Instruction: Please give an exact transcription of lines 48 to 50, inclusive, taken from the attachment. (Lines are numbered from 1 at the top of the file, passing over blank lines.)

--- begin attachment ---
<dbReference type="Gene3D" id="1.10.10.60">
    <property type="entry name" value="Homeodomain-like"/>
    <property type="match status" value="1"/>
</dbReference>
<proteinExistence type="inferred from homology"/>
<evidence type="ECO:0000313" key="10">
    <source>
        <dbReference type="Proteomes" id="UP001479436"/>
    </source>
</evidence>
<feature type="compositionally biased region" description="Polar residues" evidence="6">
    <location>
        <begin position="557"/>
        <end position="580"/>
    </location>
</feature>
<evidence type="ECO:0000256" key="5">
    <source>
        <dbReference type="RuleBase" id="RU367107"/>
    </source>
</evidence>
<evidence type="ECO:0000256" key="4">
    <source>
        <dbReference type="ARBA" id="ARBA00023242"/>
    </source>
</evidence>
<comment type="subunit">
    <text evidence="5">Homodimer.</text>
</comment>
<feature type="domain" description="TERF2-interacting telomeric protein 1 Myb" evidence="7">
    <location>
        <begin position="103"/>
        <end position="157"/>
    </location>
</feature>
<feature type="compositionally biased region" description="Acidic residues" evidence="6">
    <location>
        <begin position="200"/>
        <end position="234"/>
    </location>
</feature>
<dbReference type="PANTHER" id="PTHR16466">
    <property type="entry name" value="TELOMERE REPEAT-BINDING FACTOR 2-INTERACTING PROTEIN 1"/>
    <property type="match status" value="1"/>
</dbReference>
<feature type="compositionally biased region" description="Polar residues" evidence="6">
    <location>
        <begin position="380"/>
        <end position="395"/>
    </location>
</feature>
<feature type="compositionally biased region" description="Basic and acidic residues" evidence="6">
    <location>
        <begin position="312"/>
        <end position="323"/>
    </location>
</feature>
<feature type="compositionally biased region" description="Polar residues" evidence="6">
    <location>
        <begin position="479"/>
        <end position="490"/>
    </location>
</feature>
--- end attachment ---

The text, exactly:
        <begin position="380"/>
        <end position="395"/>
    </location>